• Progestins should be added to estrogen therapy only to prevent endometrial cancer. If a woman has had a hysterectomy, there is no need for progestins in her hormone therapy
      • Hormone therapy should not be used to prevent heart disease; women should take other measures to reduce that risk
      • Hormone therapies have been shown to help build stronger bones; however, women should weigh the risks of hormone therapy before taking it to prevent osteoporosis
    • HRT
      • A woman should take HRT for the shortest amount of time possible, based on her symptoms, the benefits she's getting from the therapy, and her personal health risks
      • Doctors should consider prescribing low-dose HRT whenever possible
      • Doctors should consider alternate ways of giving HRT other than orally -- such as patches and creams, but should know that studies are not clear on the long-term risks and benefits
      • Every woman's personal health risks should be evaluated before any form of hormone therapy is prescribed. Women should be sure they understand the known risks
    • Top Tips for Heart Health
      • Reduce total fat, favor mono-unsaturated fats over saturated fats and above all, eat moderate portions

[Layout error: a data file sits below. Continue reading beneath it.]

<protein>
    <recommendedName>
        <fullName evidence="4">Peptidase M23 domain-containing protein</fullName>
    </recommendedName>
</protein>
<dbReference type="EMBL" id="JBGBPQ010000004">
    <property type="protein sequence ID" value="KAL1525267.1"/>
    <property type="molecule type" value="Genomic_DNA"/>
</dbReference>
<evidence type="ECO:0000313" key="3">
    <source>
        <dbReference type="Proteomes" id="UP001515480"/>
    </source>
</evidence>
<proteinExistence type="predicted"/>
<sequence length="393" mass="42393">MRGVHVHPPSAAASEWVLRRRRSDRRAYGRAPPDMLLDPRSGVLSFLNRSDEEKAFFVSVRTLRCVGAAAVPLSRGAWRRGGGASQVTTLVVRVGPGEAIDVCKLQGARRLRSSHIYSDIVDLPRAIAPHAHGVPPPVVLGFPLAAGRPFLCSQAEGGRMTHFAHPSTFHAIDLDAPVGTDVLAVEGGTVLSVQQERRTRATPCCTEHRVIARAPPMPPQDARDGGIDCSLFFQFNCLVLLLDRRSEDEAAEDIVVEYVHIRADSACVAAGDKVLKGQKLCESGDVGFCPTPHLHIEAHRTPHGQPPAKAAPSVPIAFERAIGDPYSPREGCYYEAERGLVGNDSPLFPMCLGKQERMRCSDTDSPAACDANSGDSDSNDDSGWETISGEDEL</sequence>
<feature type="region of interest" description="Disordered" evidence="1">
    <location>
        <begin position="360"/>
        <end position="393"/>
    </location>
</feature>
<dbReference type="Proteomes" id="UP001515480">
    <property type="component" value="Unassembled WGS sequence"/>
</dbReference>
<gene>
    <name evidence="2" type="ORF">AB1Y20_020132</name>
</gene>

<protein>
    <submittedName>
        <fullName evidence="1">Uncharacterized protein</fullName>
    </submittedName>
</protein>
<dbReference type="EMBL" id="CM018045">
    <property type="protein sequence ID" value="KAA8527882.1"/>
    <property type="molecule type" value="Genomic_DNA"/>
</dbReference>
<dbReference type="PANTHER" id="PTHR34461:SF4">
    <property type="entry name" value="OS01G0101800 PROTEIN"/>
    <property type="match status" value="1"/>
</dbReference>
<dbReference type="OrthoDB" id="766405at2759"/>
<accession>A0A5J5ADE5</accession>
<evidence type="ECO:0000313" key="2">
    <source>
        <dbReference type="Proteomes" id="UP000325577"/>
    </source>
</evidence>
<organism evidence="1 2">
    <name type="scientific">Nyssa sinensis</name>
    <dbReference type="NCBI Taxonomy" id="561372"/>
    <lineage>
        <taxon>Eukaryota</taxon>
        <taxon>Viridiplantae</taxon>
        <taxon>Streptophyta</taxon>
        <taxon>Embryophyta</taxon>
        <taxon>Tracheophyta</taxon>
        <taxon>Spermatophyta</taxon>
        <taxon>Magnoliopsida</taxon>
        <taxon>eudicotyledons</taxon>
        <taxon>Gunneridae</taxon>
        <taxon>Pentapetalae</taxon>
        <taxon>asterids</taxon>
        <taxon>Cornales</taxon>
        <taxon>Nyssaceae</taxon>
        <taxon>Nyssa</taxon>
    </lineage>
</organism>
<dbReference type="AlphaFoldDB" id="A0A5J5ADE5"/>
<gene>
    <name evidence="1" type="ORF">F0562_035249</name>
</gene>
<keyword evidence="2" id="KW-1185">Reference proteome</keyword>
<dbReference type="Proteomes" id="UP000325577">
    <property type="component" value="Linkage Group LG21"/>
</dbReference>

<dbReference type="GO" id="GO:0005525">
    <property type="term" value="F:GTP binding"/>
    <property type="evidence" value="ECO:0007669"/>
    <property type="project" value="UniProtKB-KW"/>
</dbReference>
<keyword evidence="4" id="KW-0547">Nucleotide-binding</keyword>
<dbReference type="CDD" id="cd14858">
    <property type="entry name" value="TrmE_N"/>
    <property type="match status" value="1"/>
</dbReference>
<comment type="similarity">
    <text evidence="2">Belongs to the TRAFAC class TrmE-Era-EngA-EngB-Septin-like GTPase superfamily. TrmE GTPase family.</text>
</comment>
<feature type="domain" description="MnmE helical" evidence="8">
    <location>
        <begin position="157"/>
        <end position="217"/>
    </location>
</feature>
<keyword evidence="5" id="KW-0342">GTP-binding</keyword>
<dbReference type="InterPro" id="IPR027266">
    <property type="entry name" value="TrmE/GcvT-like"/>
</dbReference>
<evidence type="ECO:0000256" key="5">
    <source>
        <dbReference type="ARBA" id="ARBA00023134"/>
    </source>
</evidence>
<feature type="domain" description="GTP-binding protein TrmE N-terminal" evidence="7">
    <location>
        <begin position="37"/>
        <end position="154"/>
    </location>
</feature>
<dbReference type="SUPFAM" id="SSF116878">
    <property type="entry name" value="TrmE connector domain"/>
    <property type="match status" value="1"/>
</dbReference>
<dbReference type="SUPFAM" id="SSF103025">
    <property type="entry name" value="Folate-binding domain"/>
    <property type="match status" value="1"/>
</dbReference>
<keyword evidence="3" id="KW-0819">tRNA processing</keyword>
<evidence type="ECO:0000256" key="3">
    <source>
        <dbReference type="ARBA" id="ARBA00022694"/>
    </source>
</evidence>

• Learn how to be more stress resilient
      • Get moving today
      • Smoking cessation
      • Being a good weight for your height
      • Eating healthy and exercising regularly
    • What’s new
      • Markers for inflammation
      • C- reactive protein
      • Homocysteine
      • Lipoprotein (a)
      • Drug coated stent
      • Minimally invasive surgery
      • Off pump open heart surgery
    • What to expect in the future
      • Super HDL coronary infusion therapy
      • Non invasive visualization of coronary arteries
      • Focusing on inflammation as risk reduction in heart disease
    •                                                              
    • Online resources
      • www.womenheart.org
      • National coalition of women with heart disease
      • The Heart Truth Awareness campaign of the National Heart, Lung, and Blood Institute
      • American Heart Association Organization fighting heart disease and stroke
    • Heart Disease in Women